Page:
The helpful folks over at rOpenSci have come up with exactly the tool I needed, exactly when I needed it.
I found my self in a bit of a quandry. I had a data frame which contained many columns that needed to be squished together – each contained a few values, but mostly NAs, and none of the values were overlapping. They represented the same variable, but broken apart across several columns. I needed to condense several columns into one.
So, long time, no talk, gentle reader. That’s because I’ve been writing a paper (my first first-authored paper, if you must know) and I feel really guilty about extraneous writing activities, like somehow I am cheating on my paper. How can I justify reading up on a tasty tuber or invasive insect and crafting its story and biology into an intriguing knowledge nugget, when mountains of data await re-analysis for the billionth time, and co-authors deserve satisfaction? How indeed?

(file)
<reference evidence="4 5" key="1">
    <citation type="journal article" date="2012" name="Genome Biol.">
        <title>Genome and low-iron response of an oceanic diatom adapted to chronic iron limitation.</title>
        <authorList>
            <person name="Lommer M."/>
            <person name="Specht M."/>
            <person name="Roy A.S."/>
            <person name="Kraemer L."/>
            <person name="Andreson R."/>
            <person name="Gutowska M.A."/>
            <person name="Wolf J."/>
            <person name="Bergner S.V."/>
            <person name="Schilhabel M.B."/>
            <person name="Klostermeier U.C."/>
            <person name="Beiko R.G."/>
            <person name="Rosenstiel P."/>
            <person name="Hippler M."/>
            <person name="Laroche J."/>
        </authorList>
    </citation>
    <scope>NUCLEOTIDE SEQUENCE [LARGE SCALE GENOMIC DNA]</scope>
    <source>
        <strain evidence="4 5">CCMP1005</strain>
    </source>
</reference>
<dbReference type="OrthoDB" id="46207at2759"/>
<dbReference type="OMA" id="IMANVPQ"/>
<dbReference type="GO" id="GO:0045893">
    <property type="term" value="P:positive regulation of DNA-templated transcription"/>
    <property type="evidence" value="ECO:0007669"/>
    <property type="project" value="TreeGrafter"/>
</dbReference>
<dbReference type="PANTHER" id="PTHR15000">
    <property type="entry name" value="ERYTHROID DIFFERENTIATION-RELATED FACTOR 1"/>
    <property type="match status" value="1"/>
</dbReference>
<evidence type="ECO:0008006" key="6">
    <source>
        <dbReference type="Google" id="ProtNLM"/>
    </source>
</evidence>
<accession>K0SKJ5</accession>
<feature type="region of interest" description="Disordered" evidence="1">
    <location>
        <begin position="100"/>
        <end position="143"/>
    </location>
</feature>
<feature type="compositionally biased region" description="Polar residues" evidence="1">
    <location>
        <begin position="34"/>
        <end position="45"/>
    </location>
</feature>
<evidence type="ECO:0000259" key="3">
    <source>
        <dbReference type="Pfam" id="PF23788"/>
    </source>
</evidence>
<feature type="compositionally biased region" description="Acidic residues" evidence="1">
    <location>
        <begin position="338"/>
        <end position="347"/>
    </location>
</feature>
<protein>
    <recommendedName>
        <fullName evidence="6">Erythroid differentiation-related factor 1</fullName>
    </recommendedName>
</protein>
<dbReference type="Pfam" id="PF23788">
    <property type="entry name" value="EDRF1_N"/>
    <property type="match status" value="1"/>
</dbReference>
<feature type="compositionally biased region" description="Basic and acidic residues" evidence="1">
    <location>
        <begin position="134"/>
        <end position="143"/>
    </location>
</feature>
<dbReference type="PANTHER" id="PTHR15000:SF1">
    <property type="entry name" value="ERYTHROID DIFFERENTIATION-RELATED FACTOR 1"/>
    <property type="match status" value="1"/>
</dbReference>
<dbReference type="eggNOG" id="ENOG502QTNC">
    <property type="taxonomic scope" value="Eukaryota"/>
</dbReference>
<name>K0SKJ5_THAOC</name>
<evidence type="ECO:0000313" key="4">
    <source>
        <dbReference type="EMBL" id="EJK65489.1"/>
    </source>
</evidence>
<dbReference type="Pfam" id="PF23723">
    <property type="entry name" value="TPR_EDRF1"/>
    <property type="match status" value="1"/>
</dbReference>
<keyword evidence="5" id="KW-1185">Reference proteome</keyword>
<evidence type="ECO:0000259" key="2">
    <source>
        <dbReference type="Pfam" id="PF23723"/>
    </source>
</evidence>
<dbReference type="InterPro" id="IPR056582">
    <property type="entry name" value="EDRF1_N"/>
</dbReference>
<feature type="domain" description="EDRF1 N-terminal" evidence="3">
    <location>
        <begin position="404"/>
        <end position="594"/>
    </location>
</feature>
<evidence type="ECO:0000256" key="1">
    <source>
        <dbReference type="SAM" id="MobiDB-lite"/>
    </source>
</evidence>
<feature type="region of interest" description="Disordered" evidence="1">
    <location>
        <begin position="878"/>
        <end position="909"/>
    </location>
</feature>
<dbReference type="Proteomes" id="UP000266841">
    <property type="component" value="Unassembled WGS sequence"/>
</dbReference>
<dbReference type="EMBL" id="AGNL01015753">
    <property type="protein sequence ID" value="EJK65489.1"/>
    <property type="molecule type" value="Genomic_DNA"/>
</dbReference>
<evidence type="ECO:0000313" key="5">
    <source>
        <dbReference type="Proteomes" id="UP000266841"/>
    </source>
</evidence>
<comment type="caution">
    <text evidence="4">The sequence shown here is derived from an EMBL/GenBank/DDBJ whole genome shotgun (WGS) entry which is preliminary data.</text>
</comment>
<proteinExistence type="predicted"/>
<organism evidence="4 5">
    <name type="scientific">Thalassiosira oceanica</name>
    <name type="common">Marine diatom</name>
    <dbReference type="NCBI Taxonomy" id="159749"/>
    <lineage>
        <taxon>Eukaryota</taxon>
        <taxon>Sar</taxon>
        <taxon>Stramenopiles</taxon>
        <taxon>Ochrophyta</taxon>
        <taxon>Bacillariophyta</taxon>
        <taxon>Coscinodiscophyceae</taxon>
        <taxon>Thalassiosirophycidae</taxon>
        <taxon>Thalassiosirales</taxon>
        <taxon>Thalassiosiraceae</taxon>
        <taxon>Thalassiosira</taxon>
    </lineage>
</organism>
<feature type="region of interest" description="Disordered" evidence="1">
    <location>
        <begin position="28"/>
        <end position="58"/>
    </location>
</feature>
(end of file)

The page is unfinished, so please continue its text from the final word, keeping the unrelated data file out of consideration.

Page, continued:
This killer, and ultimate, edition of Students of Ethnobotany comes from the mysterious E. Green.
One of the draws of botanical research, in my opinion, is the chance that you will discover something extraordinary, some intricate mechanism, adaptation, or chemical that has implications able to expand the scope of human knowledge. However, there are times when less information can be more exciting than a thorough chemical or physiological analysis. These are the instances where investigation into the mystery surrounding a plant actually reveals more about humans than the plant in question.